True hypokalemia may result from one or more of the following: (1) decreased net intake, (2) shift into cells, or (3) increased net loss.
Diminished intake is seldom the sole cause of K+ depletion because urinary excretion can be effectively decreased to <15 mEq/d. However, dietary K+ restriction may exacerbate the hypokalemia from GI or renal loss.
Transcellular shift. Movement of K+ into cells may transiently decrease the plasma [K+] without altering total body K+ content. These shifts can result from alkalemia, insulin, and catecholamine release.
Hypokalemic periodic paralysis is a rare disorder that predisposes patients to transcellular K+ shifts that result in episodic muscle weakness. The hypokalemic form can be triggered after a carbohydrate-rich meal.
Nonrenal K+loss. Hypokalemia may result from the loss of potassium-rich fluids from the lower GI tract. Hypokalemia from the loss of upper GI contents is typically more attributable to renal K+ secretion from secondary hyperaldosteronism. Rarely, in excessive sweating, loss of K+ through the integument can provoke hypokalemia.
Renal K+loss accounts for most cases of chronic hypokalemia. This may be caused by any of the following factors:
Augmented distal urine flow occurs commonly with diuretic use and osmotic diuresis (e.g., glycosuria).
Hyperaldosteronism can result in increased renal K+ loss because aldosterone plays a central role in coupling the reabsorption of sodium with the excretion of potassium.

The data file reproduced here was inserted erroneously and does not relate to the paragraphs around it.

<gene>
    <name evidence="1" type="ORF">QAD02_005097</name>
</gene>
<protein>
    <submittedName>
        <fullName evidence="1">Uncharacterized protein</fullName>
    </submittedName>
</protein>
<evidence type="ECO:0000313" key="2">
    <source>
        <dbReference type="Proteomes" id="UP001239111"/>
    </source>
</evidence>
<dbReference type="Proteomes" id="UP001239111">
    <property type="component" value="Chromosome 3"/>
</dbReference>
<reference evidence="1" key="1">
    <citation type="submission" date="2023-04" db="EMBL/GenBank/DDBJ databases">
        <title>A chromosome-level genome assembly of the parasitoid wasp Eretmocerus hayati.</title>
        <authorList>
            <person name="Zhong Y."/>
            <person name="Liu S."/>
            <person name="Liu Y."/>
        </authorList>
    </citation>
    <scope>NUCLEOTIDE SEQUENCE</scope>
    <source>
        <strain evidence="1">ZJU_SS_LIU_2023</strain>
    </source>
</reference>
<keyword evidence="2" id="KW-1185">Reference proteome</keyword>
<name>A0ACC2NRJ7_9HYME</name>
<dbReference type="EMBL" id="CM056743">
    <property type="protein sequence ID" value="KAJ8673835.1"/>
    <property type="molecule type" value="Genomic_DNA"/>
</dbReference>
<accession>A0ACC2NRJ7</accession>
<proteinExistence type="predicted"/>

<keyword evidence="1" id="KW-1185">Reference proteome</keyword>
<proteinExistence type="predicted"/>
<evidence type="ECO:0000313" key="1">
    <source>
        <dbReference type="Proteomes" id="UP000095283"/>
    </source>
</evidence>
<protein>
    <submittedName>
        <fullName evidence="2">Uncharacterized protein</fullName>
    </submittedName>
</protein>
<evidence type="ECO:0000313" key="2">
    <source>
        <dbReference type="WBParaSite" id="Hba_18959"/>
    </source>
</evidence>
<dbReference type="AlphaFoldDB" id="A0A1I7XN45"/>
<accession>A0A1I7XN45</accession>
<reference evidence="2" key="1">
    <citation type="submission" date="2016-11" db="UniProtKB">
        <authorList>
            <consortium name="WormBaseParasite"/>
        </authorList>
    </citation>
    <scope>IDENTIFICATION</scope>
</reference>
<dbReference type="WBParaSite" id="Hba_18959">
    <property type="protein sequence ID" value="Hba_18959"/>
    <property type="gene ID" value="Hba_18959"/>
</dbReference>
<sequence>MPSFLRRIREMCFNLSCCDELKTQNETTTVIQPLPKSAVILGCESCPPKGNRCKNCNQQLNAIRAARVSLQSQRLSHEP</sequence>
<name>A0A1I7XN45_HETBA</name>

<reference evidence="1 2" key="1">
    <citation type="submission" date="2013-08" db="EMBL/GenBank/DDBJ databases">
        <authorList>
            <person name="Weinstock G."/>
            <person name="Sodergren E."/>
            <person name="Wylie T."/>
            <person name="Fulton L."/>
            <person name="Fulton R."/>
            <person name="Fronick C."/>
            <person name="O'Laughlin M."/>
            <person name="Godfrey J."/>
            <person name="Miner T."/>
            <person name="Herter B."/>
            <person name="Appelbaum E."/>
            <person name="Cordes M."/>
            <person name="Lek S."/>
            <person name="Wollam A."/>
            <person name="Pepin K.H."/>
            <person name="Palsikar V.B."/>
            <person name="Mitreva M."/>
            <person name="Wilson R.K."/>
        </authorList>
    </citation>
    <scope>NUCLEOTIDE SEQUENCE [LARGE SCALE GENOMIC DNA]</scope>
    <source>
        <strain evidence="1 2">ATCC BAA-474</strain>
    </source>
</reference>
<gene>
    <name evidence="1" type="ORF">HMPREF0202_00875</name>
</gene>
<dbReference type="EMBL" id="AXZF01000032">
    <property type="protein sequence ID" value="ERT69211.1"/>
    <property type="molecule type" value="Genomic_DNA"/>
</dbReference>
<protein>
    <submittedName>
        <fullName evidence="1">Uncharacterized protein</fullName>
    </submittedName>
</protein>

Ref Washington manual of surgery
Q2) Loss of cell surface antigen is a feature of A. CIS B. NO RELATION WITH GRADE C. LOW GRADE TUMOR D. HIGH GRADE TUMOR
Ans2 d High grade
The ABO(H) blood group system consists of terminal oligosaccharide antigens carried by glycoproteins or glycolipids in hematopoietic or epithelial cells
Their biosynthesis is presumed to be controlled by the ABO(H), Se, H, Le, and X blood group genes .
These antigens are present on normal bladder epithelium of secretor individuals but not on some low-grade and early-stage papillary urothelial carcinomas
Moreover, initially expressing tumours lose these cell surface antigens upon local recurrence, progression to invasion or metastization
Q3) For carcinoma of unknown primary with no lesion found on clinical examination,
A.blind biopsies detect primary 40% times
B.tonsillectomies find primary 20% times
c.PET find primary 60% times
d.CXR finds primary 20% times
PET is more sensitive than CT in identifying the primary lesion but cannot detect unknown primary tumors with more than 50% sensitivity
Q4. Not a definition under RECIST criteria,
a.>20mm , on CXR
b.>10mm , on CT,5mm cuts
c.>20mm , on USG
d.>20mm , on CT,10mm cuts
Ans 4 d
Measurable Tumour lesions: Must be accurately measured in at least one dimension (longest diameter in the plane of measurement is to be recorded) with a minimum size of: • 10 mm by CT scan (CT scan slice thickness no greater than 5 mm) • 10 mm caliper measurement by clinical exam (lesions which cannot be accurately measured with calipers should be recorded as non-measurable). • 20 mm by chest X-ray
lymph node must be P15 mm in short axis when assessed by CT scan (CT scan slice thickness recommended to be no greater than 5 mm)
Q5) Most common cause of Superior Vena Cava (SVC) syndrome
A. Non neoplastic B. Lung ca C. Breast ca
Ans 5 b
SVC obstruction is complete or partial block in flow through SVC.
Could be due to intraluminal thrombus or external tumor compression.
Etiology - Most common is Malignancies but recently rise in benign causes.( 40%)
Mediastinal malignancies, primary among which is small cell bronchogenic carcinoma
NON hodgkin lymphoma
Management is Treatment of cause and endovascular recanalization